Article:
For a lot of deep thinking on this sort of idea, check out this Ribbonfarm post from last month, Immortality in the Ocean of Infinite Memories.
April 11. Lots of action on the subreddit after my last post, including someone arguing that I should try psychedelics because they're not a big deal, a discussion of forbidden ideas in which people talk about race without distinguishing between biology and culture, and for the second time in two weeks, someone has made a reddit account just to argue with me, in this case about science.
I understand what HTG464 is saying, but my own ideas are harder to explain, so we're arguing past each other. Let me try a scientific metaphor: Newtonian physics is extremely powerful within a certain range. But it would be a mistake to think that Newtonian physics can explain everything, because there is a wider range that you can only understand with quantum physics or relativity. Science as we know it has given us amazing stuff like space probes and the internet. But it operates under deep philosophical assumptions that are not open for testing, and it is a mistake to think that we can explain everything while continuing to make those assumptions.
If you make a different set of deep assumptions, objective materialist science is not wrong. It remains a valuable shortcut, an intellectual tool that works perfectly well within a certain range. Meanwhile, you can begin to understand experiences that modern science must exclude. We might classify these these under "the paranormal" or "fringe science" or even "conspiracy theory". Sadly, even people who explore this stuff with an open mind are rarely using the appropriate core philosophies, so they get frustrated and half-crazy looking for "proof" or "the truth", or they sound stupid trying to explain it. Do you "believe in ghosts"? Where is the end of the rainbow?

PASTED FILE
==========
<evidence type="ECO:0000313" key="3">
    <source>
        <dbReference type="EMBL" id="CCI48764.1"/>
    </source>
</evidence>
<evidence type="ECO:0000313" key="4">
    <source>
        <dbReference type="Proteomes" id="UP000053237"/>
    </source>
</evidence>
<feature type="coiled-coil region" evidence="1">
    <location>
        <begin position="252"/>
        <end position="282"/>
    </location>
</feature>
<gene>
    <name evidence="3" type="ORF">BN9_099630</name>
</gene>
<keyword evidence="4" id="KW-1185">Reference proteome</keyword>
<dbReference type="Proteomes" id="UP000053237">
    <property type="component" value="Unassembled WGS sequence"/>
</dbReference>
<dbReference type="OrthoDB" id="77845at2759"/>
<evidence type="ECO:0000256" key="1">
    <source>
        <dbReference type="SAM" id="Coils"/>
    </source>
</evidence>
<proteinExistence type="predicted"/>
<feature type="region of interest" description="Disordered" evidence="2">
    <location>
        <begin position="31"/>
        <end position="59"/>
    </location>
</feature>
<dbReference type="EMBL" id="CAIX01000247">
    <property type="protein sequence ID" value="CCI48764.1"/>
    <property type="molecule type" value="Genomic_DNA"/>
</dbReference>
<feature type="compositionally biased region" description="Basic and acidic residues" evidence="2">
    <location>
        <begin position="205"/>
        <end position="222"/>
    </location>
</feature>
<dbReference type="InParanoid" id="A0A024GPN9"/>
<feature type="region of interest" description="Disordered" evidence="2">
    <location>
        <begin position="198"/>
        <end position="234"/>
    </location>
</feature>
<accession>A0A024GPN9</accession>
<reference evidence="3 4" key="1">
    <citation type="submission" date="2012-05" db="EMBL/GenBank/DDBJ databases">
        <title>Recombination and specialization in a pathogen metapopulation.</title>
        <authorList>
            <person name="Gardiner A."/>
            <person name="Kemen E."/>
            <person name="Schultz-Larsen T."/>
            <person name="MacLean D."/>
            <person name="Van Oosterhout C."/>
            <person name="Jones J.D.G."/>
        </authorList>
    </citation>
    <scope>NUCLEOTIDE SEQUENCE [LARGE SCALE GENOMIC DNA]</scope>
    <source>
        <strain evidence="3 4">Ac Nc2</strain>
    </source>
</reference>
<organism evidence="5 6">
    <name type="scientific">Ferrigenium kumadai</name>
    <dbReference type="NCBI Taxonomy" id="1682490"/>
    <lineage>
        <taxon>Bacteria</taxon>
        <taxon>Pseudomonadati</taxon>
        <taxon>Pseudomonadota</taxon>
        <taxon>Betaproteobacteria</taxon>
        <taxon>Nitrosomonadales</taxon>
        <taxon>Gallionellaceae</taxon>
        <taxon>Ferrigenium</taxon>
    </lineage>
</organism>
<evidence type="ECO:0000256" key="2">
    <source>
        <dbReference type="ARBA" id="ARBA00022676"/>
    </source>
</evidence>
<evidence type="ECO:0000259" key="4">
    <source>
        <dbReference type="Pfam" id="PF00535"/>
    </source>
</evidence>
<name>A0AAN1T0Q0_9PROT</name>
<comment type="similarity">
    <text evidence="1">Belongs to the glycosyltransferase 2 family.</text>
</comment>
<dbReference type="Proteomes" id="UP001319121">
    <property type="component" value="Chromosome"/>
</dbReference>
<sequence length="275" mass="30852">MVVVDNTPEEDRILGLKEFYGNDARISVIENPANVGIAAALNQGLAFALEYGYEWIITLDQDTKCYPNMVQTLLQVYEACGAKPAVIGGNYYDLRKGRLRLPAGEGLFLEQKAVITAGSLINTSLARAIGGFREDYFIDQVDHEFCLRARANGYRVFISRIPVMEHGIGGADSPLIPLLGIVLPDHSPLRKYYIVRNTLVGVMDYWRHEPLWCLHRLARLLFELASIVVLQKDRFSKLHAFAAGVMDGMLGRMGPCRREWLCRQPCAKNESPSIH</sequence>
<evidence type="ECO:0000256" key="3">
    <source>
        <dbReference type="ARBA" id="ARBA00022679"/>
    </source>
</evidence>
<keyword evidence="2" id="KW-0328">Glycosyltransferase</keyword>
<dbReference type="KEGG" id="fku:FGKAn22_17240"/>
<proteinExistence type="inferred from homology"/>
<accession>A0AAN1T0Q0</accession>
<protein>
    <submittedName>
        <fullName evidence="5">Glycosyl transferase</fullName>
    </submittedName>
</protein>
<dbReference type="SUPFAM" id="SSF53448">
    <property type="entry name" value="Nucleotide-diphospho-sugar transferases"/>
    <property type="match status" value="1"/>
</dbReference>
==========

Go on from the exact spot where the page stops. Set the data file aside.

Anyway it's Friday and I want to post music. The listen to us subreddit has more good submitters this month than it had last month, and I also got some good stuff from the 40th election thread.
My favorite band at the moment is Manngold de Cobre, a "Psycho Kraut Rock'n Roll Cosmic Big Band" from Belgium that has not yet released an album. Here are two videos, an untitled first official video and a crazier one called IND.
If you can stand the raspy vocals, here's a long atmospheric metal song, Falls of Rauros - Awaiting the Fire or Flood that Awakes It. Something mellower, with the high squishy male vocals that are popular with hipsters lately, Trails and Ways - Border Crosser. And a beautiful electronic piece, Build Voice by Dan Deacon.
April 9. Today, some links around the theme of cultural reality filters. I am a North Korean defector describes the mental prison of North Korean culture, but it's all so unsurprising that it must have been edited to fit the more spacious mental prison of our own culture. One of the rules of propaganda is that it's always what you expect to hear.
This classic Paul Graham piece, What You Can't Say, tries to give us the tools to spot our own culture's hidden taboos and blind spots. One of his ideas is to look for stuff that people get in trouble for saying. Now that we're no longer burned at the stake for ideas, I would look at social status. What does a high status person never say? What could a politician say that would lose them every election? What could a college professor say that would guarantee they'd be denied tenure? Even on the internet there are things that no major blogger or cartoonist would ever say, and some of them will be uncontroversial in a hundred years.
A short diversion into politics: The less Americans know about Ukraine's location, the more they want U.S. to intervene. For me the most interesting thing is that self-identified independents can locate Ukraine twice as accurately as Democrats and Republicans. My interpretation is that the two major parties are targeting stupid people. There are things they won't say, that smart people recognize as true, and become independent.